For more than four decades, comedian Jerry Lewis hosted the MDA Labor Day Telethon on behalf of the Muscular Dystrophy Association. That annual event helped the MDA become the nation’s largest non-government source of funding for neuromuscular disease research, with more than $1.4 billion disbursed since its establishment 68 years ago.
Later this month, the Chicago-based nonprofit will combine its yearly clinical and scientific conferences for the first time with its 2019 MDA Clinical and Scientific Conference from April 14–17 at the Hyatt Regency in Orlando, Florida.
“Jerry put us on the map,” MDA president and CEO Lynn O’Connor Vos said in a phone interview with BioNews Services, which publishes this website. “A lot of people over 60 recognize the organization, but the question is now, how do we engage younger people in our cause? In coming months, you’ll see a tremendous focus on science, care, and the future of research.”
To that end, the Orlando conference is expected to attract more than 1,000 medical and scientific experts in a variety of neuromuscular disorders including amyotrophic lateral disease (ALS), Duchenne muscular dystrophy (DMD), spinal muscular atrophy (SMA) and Charcot-Marie-Tooth disease. BioNews Services plans to cover the conference onsite.
To register, click here. Fees range from $300 for students, $550 for nonprofit groups or patient advocates, and $650 for academic physicians, to $1,200 for industry executives.
The agenda features a keynote address by Janet Woodcock, MD, director of the Center for Drug Evaluation and Research at the U.S. Food and Drug Administration (FDA); an FDA panel led by Woodcock and Peter Marks, MD, PhD, director of the agency’s Center for Biologics Evaluation and Research; 13 clinical sessions; 10 scientific sessions; and an MDA Scholars Networking Session aimed at showcasing neuromuscular disease research by 50 to 60 young MDA-funded scientists.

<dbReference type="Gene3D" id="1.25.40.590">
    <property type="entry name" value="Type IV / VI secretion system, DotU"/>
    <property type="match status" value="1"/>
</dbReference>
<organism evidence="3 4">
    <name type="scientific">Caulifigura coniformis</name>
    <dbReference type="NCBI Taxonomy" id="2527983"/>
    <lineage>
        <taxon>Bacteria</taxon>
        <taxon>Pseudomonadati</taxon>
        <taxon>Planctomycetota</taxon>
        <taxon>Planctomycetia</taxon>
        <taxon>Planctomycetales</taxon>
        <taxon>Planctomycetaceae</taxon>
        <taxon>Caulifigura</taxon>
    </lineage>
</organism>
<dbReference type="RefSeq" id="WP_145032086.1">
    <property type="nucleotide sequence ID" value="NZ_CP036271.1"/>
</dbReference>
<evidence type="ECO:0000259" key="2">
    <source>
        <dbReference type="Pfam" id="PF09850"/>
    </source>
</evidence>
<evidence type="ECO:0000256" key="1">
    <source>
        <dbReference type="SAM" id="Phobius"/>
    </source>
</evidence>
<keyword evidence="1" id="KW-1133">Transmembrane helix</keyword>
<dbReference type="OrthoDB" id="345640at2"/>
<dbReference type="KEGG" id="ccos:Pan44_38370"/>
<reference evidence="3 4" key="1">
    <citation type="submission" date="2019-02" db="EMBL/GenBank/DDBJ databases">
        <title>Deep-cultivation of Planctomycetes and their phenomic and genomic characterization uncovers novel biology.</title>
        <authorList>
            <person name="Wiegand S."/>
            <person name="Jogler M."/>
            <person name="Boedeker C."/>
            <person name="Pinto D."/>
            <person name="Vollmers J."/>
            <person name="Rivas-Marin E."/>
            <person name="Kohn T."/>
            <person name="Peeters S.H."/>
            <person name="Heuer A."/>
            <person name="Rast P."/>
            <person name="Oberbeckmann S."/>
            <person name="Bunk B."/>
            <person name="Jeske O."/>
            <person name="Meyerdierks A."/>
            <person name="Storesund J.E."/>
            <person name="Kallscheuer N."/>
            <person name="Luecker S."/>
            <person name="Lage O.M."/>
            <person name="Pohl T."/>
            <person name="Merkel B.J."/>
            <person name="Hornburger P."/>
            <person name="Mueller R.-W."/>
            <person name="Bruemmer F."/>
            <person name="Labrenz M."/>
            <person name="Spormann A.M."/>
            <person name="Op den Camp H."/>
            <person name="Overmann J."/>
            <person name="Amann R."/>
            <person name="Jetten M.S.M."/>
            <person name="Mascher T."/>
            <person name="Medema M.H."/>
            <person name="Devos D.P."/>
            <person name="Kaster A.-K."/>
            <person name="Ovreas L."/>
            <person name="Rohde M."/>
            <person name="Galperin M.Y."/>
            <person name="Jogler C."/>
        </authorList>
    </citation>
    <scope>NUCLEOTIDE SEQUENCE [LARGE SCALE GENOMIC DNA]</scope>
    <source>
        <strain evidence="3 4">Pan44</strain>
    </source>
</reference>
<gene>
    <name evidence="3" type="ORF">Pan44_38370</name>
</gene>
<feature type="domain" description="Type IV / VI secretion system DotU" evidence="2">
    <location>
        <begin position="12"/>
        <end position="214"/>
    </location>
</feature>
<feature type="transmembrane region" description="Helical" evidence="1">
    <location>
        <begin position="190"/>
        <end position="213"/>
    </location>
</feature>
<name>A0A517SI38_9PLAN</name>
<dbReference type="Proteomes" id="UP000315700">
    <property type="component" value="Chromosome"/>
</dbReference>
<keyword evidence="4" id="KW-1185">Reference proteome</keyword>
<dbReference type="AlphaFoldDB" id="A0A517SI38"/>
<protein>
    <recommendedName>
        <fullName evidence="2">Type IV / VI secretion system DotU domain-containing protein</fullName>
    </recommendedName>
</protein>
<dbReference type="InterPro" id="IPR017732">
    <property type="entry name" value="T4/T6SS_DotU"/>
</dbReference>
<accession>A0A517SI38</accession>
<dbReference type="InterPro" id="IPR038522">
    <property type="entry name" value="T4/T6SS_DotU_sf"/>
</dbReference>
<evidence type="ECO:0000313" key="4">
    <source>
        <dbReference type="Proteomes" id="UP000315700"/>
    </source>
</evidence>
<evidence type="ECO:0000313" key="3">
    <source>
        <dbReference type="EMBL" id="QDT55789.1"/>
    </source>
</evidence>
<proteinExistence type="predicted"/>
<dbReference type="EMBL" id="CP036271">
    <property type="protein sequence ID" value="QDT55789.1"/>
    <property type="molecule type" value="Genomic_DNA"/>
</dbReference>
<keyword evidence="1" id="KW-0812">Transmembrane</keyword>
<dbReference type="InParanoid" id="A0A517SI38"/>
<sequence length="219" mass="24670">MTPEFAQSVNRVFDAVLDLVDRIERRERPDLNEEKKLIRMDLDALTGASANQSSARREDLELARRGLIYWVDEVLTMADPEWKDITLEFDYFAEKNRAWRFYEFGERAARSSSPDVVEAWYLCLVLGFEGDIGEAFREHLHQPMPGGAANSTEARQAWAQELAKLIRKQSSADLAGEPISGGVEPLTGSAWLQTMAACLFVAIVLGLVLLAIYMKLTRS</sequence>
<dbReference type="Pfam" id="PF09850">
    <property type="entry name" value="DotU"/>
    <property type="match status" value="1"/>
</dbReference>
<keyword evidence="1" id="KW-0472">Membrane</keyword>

Join our ALS forums: an online community especially for patients with Amyotrophic Lateral Sclerosis.
In 2018, the MDA awarded 88 new research grants worth a combined $23 million, in addition to 224 active grants with a total funding commitment exceeding $58 million.
“This is an unprecedented time of progress for neuromuscular disease treatments,” the FDA’s Woodcock said in a March 26 press release. “In just the last three years, new therapies have been approved by the FDA, providing previously non-existent therapeutic options to patients who need them most. I look forward to discussing and celebrating these successes, as we welcome a new era in neuromuscular disease treatment and research.”
13 patient groups to participate
Since 2015, six new medicines whose development was funded by MDA have been given FDA approval: Strongbridge Biopharma’s Keveyis (dicholorphenamide) for primary periodic paralysis; Sarepta Therapeutics’ Exondys 51 (eteplirsen) and PTC Therapeutics’ Emflaza (deflazacort) for DMD; Mitsubishi Tanabe Pharma’s Radicava (edaravone) for ALS; Alexion’s Soliris (eculizumab) for myasthenia gravis, and Biogen’s Spinraza (nusinersen) for SMA.
“Before 2016, there were really very few drugs in the neuromuscular category — and now 137 products are in the pipeline. Certainly SMA is leading the charge with Spinraza,” said Vos, adding that researchers have submitted 261 abstracts, 230 of which will be presented in poster sessions over a two-day period.
In addition, Genentech will sponsor a Patient Advocacy Pavilion at the conference, which will take up the entire convention hall of the Hyatt in Orlando. Among the 13 patient groups represented at that pavilion: the ALS Association, the Charcot-Marie-Tooth Association, Cure Duchenne, the Myasthenia Gravis Foundation of America, Parent Project Muscular Dystrophy, and the United Mitochondrial Disease Foundation.
“We want to be recognized as convening other organizations out there, and having them all come together as a community,” said Vos. “There’s too much work to be done for any one single organization. Obviously, funds are limited, but this is our time to get together, so that everyone will have access to what everyone else is doing.”
Also featured at the conference is a two-part gene-targeting therapies session, as well as a newborn screening panel featuring John Crowley of Amicus Therapeutics and other top medical and advocacy experts from various U.S. institutions. In all, the event encompasses 25 sponsors and nearly 30 booths.
Kristin Stephenson, the MDA’s senior vice-president and chief policy and community engagement officer, said her organization is “incredibly grateful” that the FDA’s leadership has agreed to be included on the conference agenda.
“We will soon have treatment options for so many disorders, where there was nothing a very short time ago,” she said. “We’re now thinking as a community about: how do we get access as broadly as possible, and what role will advocacy play in these decisions? It’s a very exciting time, and conversations of this sort will certainly be filling the halls.”